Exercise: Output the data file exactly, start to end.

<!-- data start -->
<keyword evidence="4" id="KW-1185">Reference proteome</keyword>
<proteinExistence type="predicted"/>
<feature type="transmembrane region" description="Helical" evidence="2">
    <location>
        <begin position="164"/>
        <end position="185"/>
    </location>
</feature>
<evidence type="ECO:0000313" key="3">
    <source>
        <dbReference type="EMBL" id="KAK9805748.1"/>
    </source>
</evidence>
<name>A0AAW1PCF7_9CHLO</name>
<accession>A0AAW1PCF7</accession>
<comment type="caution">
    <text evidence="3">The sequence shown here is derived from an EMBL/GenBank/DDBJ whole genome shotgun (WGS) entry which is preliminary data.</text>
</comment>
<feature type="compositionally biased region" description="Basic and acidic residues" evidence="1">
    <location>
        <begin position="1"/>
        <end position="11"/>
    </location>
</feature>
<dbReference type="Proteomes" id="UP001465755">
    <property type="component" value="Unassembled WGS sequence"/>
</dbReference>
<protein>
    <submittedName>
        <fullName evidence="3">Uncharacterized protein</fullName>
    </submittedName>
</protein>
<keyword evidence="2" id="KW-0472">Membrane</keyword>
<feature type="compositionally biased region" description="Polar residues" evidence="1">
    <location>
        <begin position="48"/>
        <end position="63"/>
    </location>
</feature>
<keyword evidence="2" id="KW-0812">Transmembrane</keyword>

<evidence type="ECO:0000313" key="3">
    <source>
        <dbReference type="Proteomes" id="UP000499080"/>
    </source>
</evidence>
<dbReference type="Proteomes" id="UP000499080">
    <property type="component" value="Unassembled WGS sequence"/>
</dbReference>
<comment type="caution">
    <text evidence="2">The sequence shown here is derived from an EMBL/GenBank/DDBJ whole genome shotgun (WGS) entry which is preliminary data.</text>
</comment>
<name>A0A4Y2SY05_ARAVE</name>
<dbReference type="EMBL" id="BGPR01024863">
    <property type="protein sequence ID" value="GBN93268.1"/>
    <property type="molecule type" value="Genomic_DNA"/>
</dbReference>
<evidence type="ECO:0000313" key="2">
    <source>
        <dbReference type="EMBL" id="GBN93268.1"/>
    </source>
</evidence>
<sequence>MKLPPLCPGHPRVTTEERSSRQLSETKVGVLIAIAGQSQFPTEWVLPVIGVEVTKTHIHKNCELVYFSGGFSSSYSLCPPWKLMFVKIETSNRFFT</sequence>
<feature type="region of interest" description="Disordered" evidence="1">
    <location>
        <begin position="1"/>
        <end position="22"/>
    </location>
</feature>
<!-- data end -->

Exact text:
<keyword evidence="4" id="KW-1185">Reference proteome</keyword>
<proteinExistence type="predicted"/>
<feature type="transmembrane region" description="Helical" evidence="2">
    <location>
        <begin position="164"/>
        <end position="185"/>
    </location>
</feature>
<evidence type="ECO:0000313" key="3">
    <source>
        <dbReference type="EMBL" id="KAK9805748.1"/>
    </source>
</evidence>
<name>A0AAW1PCF7_9CHLO</name>
<accession>A0AAW1PCF7</accession>
<comment type="caution">
    <text evidence="3">The sequence shown here is derived from an EMBL/GenBank/DDBJ whole genome shotgun (WGS) entry which is preliminary data.</text>
</comment>
<feature type="compositionally biased region" description="Basic and acidic residues" evidence="1">
    <location>
        <begin position="1"/>
        <end position="11"/>
    </location>
</feature>
<dbReference type="Proteomes" id="UP001465755">
    <property type="component" value="Unassembled WGS sequence"/>
</dbReference>
<protein>
    <submittedName>
        <fullName evidence="3">Uncharacterized protein</fullName>
    </submittedName>
</protein>
<keyword evidence="2" id="KW-0472">Membrane</keyword>
<feature type="compositionally biased region" description="Polar residues" evidence="1">
    <location>
        <begin position="48"/>
        <end position="63"/>
    </location>
</feature>
<keyword evidence="2" id="KW-0812">Transmembrane</keyword>

<evidence type="ECO:0000313" key="3">
    <source>
        <dbReference type="Proteomes" id="UP000499080"/>
    </source>
</evidence>
<dbReference type="Proteomes" id="UP000499080">
    <property type="component" value="Unassembled WGS sequence"/>
</dbReference>
<comment type="caution">
    <text evidence="2">The sequence shown here is derived from an EMBL/GenBank/DDBJ whole genome shotgun (WGS) entry which is preliminary data.</text>
</comment>
<name>A0A4Y2SY05_ARAVE</name>
<dbReference type="EMBL" id="BGPR01024863">
    <property type="protein sequence ID" value="GBN93268.1"/>
    <property type="molecule type" value="Genomic_DNA"/>
</dbReference>
<evidence type="ECO:0000313" key="2">
    <source>
        <dbReference type="EMBL" id="GBN93268.1"/>
    </source>
</evidence>
<sequence>MKLPPLCPGHPRVTTEERSSRQLSETKVGVLIAIAGQSQFPTEWVLPVIGVEVTKTHIHKNCELVYFSGGFSSSYSLCPPWKLMFVKIETSNRFFT</sequence>
<feature type="region of interest" description="Disordered" evidence="1">
    <location>
        <begin position="1"/>
        <end position="22"/>
    </location>
</feature>